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Biol Psychiatry. 1991 Jan 15;29(2):149-58.

Manic-depressive and pure manic states after brain lesions.

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  • 1Department of Psychiatry and Behavioral Science, Johns Hopkins University School of Medicine, Baltimore, MD 21205.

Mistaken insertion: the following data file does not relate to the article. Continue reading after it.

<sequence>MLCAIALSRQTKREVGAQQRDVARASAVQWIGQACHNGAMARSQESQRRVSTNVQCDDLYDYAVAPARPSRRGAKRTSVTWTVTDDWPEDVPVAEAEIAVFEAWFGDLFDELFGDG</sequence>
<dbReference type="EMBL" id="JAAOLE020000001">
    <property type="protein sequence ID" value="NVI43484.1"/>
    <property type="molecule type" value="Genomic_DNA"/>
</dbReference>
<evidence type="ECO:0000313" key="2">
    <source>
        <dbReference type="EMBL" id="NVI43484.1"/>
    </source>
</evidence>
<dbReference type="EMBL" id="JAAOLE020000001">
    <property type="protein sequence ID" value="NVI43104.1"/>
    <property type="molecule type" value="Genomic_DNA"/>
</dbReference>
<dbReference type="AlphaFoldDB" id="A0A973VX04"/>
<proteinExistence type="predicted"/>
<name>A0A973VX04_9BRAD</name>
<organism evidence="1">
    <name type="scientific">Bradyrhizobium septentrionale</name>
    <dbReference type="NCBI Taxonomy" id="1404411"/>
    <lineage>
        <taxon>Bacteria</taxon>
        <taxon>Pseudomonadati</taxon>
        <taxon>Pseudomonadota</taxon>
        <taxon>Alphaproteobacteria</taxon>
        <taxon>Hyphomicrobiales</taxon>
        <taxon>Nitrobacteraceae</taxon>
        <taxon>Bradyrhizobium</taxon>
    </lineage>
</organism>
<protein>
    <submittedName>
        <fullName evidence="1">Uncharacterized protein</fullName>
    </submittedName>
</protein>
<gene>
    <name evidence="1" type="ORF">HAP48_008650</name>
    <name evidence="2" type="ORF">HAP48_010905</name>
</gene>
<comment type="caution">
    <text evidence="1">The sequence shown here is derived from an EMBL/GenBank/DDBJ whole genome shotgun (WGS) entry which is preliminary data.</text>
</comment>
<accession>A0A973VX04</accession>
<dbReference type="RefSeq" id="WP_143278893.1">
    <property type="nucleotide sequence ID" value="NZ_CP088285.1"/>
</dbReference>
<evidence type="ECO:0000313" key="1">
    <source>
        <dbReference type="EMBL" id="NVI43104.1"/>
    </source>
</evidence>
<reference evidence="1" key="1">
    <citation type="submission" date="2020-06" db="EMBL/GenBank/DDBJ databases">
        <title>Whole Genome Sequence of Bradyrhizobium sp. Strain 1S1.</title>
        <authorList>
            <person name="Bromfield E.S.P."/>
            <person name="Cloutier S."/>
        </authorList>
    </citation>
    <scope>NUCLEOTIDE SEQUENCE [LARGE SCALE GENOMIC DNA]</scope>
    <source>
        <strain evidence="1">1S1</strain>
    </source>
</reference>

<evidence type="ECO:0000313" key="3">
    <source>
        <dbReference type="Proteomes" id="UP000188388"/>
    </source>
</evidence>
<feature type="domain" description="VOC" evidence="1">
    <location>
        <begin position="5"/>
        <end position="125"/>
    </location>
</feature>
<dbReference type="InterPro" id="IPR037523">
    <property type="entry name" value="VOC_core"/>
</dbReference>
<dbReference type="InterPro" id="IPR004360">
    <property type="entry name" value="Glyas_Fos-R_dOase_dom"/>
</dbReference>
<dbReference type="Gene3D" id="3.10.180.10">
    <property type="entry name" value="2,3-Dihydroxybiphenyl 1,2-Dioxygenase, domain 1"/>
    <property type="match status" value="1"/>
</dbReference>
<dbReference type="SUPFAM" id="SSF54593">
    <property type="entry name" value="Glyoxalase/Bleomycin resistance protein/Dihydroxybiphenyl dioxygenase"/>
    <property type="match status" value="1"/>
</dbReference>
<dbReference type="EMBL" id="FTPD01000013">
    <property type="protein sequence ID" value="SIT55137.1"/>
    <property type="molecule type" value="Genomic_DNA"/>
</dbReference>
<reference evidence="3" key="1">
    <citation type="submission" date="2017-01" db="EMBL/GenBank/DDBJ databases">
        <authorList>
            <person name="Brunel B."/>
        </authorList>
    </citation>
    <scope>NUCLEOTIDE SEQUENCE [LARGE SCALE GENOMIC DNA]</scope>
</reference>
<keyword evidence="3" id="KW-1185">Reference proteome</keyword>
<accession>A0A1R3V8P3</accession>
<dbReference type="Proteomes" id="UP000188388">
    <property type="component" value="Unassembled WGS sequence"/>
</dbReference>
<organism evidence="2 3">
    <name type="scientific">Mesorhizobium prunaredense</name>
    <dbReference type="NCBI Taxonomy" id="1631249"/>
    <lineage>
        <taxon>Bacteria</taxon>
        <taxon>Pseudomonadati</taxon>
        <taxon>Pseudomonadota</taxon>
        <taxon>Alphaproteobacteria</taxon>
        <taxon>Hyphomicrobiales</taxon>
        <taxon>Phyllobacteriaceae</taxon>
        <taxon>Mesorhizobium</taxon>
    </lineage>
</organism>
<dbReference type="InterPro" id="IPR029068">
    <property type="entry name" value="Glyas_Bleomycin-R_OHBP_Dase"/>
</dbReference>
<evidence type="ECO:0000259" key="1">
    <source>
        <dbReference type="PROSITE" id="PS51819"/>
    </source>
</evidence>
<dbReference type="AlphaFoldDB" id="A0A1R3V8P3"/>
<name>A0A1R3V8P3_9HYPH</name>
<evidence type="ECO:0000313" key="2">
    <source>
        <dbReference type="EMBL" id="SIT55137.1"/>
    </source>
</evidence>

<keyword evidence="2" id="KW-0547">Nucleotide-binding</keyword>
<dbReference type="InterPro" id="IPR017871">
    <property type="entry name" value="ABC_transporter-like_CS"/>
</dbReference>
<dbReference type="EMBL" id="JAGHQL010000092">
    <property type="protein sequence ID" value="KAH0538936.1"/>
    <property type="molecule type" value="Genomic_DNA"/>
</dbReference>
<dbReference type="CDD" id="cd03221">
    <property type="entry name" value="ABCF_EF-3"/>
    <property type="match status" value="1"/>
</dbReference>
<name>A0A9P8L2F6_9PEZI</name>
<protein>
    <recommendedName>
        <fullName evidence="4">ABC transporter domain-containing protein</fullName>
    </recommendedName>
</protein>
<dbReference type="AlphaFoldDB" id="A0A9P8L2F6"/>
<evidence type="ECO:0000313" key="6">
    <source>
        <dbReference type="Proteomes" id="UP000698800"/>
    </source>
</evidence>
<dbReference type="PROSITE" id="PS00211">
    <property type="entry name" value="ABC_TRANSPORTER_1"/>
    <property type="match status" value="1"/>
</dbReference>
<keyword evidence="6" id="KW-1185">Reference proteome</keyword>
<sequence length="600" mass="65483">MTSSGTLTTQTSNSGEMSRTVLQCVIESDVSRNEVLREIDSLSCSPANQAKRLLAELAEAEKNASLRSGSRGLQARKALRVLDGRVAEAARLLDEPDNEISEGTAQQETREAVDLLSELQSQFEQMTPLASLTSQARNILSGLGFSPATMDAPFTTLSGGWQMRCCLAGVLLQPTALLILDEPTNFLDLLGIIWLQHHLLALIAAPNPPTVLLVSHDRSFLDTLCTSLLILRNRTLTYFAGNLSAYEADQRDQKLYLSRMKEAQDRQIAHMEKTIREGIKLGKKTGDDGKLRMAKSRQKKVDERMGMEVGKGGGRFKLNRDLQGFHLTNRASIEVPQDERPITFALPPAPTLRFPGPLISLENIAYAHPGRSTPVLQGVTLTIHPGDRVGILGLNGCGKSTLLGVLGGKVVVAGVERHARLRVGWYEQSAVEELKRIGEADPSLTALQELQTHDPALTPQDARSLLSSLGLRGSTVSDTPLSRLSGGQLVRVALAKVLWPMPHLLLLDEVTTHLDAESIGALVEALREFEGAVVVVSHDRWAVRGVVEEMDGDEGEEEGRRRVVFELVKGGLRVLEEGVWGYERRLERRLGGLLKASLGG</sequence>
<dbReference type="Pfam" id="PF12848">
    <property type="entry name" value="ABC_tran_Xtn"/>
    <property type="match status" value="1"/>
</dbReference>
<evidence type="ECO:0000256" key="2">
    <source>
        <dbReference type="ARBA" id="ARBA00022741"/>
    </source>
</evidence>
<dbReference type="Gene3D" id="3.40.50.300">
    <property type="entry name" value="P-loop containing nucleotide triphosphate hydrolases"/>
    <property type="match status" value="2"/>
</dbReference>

Although mania is a rare complication of brain lesions, recent reports have emphasized the importance of lesion location and genetic predisposition in these patients. In the present study we compared patients who developed a bipolar affective disorder (i.e., mania and depression) after a brain lesion with patients who only developed mania. Although no significant between-group differences were found on demographic variables, the manic-depressed group showed significantly more impairments on the Mini Mental State Exam than the mania only group. All the bipolar patients had subcortical lesions (mainly right head of the caudate and right thalamus), while patients with unipolar mania had significantly higher frequency of cortical involvement (mainly right orbitofrontal and basotemporal cortices). It is suggested that subcortical and cortical right hemisphere lesions may produce different neurochemical and/or remote metabolic brain changes that may underlie the production of either a bipolar disease or a unipolar mania.

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